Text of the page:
(North American and Uzbekistan) + Eozhelestes Nessov, 1997 (Uzbekistan); and
an Asian Zalambdalestidae. In contrast to some previous analyses, but in
common with Wible et al. (2007), no Cretaceous eutherians are identified as
members of any placental group.

Kundrat, M. 2009. Heterochronic shift between early organogenesis and
migration of cephalic neural crest cells in two divergent evolutionary
phenotypes of archosaurs: crocodile and ostrich. Evolution & Development
11(5):535-546. doi: 10.1111/j.1525-142X.2009.00352.x.

ABSTRACT: Living archosaurs (crocodiles and birds) represent an intriguing
evo-devo model system. Although close in phylogenetic relationship, the two
lineages show considerable divergence in trends of phenotypic evolution. The
head anatomy of recent crocodilians has changed little in comparison with
that of their crocodylomorph ancestors. The head phenotype of the avians
(birds), as well as some non-avian theropods, shows numerous evolutionary
innovations that differ considerably from the crocodylomorph pattern. Most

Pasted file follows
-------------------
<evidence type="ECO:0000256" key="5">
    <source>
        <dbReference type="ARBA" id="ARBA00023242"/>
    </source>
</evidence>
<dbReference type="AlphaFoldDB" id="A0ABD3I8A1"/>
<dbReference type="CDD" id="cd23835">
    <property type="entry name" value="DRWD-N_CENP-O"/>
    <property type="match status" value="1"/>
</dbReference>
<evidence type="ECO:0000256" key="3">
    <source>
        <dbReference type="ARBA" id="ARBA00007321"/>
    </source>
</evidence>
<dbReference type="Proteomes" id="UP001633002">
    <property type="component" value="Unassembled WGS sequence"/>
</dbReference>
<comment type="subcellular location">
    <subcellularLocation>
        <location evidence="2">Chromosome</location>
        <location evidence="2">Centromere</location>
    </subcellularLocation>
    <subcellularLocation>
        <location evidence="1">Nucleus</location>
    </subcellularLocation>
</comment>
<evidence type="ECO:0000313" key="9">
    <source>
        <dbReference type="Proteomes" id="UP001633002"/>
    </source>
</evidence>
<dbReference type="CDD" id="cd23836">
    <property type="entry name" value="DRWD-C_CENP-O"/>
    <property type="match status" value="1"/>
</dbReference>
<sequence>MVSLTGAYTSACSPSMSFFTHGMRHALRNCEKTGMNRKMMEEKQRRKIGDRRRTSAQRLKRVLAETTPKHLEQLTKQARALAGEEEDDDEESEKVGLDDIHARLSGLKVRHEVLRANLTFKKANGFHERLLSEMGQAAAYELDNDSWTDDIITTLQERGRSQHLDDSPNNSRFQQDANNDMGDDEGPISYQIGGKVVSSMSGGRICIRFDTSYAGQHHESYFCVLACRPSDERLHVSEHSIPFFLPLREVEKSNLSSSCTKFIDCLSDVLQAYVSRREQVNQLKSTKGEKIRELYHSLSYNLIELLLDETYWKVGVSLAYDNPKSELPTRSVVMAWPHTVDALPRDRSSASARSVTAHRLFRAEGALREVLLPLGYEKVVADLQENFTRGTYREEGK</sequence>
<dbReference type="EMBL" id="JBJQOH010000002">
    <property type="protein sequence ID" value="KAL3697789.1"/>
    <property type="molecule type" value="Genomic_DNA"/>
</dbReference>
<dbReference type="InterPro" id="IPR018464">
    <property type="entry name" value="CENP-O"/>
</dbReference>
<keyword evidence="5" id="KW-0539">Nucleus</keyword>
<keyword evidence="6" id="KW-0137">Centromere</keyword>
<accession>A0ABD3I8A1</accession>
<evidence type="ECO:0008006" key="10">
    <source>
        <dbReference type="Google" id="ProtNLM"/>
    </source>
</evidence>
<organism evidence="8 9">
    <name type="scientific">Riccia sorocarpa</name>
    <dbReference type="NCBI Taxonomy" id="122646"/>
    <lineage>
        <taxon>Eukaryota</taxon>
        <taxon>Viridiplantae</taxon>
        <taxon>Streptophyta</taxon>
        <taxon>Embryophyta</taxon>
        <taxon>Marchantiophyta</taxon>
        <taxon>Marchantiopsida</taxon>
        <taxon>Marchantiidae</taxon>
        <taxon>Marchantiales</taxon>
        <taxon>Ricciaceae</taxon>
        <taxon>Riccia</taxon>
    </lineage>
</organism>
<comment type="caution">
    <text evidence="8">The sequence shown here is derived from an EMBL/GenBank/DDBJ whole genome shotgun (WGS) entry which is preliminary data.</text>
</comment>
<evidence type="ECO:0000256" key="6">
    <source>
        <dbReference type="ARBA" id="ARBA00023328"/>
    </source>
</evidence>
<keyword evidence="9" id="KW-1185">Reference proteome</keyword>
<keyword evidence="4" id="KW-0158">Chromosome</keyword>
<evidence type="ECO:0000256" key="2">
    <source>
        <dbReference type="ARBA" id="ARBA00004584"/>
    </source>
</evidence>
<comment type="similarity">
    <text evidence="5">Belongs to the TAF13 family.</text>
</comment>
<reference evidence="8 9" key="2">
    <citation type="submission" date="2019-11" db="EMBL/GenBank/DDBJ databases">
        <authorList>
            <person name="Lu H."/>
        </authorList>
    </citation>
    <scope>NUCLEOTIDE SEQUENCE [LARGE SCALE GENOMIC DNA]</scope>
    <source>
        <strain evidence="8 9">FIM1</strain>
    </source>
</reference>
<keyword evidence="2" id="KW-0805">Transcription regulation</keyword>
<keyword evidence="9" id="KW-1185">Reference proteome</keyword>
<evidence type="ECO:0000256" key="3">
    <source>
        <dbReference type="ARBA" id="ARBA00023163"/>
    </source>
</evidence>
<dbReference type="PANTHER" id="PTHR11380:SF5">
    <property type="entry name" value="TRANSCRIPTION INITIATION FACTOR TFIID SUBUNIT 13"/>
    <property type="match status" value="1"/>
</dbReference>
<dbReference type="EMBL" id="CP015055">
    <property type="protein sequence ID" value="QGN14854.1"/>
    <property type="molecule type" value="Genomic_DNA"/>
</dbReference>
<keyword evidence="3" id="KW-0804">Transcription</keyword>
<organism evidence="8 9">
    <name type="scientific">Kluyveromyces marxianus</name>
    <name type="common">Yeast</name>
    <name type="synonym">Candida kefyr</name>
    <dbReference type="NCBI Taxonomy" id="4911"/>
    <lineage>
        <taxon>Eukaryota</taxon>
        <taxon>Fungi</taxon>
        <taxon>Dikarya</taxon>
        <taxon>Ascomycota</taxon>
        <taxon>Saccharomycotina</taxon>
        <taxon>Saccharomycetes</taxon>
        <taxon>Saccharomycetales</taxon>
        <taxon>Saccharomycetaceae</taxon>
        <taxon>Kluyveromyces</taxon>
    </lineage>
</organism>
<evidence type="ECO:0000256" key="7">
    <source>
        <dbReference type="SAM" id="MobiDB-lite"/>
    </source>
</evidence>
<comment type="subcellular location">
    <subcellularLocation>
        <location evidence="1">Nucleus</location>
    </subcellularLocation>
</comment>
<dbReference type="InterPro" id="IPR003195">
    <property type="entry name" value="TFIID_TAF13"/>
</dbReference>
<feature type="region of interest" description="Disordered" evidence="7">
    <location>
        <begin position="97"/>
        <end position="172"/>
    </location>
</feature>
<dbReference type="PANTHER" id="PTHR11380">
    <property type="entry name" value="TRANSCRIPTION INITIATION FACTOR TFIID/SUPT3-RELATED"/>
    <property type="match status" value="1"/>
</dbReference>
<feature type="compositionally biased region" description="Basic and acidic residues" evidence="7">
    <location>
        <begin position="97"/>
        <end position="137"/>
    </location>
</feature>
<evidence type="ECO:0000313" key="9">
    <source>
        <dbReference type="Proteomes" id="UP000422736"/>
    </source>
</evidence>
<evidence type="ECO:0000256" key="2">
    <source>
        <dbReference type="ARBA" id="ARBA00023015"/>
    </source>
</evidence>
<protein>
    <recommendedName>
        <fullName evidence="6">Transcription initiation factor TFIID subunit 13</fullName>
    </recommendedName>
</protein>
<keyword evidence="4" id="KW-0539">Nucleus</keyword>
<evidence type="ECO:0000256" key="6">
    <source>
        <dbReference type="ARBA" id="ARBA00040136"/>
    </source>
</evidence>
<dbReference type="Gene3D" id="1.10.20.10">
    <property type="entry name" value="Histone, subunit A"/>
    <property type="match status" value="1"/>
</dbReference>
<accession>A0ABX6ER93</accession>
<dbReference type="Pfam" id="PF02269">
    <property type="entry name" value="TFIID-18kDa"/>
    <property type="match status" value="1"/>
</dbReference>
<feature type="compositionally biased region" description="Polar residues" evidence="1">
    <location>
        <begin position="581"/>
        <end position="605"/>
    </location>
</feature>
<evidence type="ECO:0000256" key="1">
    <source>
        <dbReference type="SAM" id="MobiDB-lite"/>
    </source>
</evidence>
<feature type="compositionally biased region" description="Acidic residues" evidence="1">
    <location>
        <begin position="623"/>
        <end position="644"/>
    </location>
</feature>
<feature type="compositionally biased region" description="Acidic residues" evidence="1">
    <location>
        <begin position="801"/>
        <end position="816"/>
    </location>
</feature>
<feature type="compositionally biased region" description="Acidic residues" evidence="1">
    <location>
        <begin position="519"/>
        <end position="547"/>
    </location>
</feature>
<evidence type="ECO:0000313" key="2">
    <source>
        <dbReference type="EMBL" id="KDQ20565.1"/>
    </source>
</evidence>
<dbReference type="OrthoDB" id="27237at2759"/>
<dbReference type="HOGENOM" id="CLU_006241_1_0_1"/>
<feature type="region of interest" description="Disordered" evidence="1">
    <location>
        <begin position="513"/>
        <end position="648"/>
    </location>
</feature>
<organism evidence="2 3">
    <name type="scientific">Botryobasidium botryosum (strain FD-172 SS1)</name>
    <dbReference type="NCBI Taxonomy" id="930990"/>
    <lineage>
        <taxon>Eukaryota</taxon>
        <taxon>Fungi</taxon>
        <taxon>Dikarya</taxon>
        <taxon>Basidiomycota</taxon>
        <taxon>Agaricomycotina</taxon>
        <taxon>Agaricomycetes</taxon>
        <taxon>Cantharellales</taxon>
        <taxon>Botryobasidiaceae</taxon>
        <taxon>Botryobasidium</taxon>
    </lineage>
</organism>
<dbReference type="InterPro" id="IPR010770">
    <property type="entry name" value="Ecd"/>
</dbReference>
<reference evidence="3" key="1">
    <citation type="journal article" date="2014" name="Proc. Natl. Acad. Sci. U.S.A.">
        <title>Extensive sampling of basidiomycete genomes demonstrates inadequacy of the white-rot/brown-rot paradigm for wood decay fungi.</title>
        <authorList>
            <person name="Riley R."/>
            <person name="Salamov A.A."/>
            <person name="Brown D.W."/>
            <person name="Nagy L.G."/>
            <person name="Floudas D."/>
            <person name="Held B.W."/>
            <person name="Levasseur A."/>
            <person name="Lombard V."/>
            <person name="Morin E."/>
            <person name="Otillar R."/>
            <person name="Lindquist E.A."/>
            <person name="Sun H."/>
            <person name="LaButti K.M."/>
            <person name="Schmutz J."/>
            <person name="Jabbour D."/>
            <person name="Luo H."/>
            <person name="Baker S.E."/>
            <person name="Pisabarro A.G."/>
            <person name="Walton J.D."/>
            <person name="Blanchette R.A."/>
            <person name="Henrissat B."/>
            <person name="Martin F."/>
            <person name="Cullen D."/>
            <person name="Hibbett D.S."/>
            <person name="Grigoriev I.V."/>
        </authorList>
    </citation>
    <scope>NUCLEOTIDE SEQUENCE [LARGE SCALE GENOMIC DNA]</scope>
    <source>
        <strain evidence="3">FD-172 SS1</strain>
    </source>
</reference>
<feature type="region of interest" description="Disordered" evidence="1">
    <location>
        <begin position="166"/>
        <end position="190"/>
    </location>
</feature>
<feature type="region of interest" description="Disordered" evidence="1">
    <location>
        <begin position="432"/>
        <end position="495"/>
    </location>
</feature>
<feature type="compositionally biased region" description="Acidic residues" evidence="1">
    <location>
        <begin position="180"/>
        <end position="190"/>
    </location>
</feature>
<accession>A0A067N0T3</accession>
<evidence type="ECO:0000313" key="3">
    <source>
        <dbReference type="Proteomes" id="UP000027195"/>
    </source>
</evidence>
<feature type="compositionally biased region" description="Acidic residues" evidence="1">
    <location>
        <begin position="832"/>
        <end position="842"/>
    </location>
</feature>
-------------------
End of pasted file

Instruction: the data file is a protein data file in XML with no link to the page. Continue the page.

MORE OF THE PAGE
of the novel head structures, such as features of the craniofacial skeleton,
cranial nerves, head muscles, and integument are derived from the same
cellular source common to all archosaurs, the cephalic neural crest (CNC).
Therefore, other factors must be involved in the developmental disparity of
homologous structures in the aforementioned lineages. The present study
analyzes the earliest developmental events that are associated with the
appearance of the neural crest cells in the two archosaur models: Crocodylus
niloticus and Struthio camelus. I found that both models share unique
developmental features, the presence of an unpaired, rostrally migrating
population of CNC cells, showing that the two are closely related to each
other. On the other hand, the crocodile and the ostrich differ substantially
in (1) timing, (2) duration, and (3) expression patterns of the CNC.
Compared with the crocodile, the CNC cells in the ostrich (1) migrate much
later into the embryonic head, (2) but relocate to their terminal positions
faster, and (3) take specifically directed migratory routes in the
mandibular/oral region and head/trunk-interface regions. I suggest that
accelerated relocation of CNC cells combined with delayed head organogenesis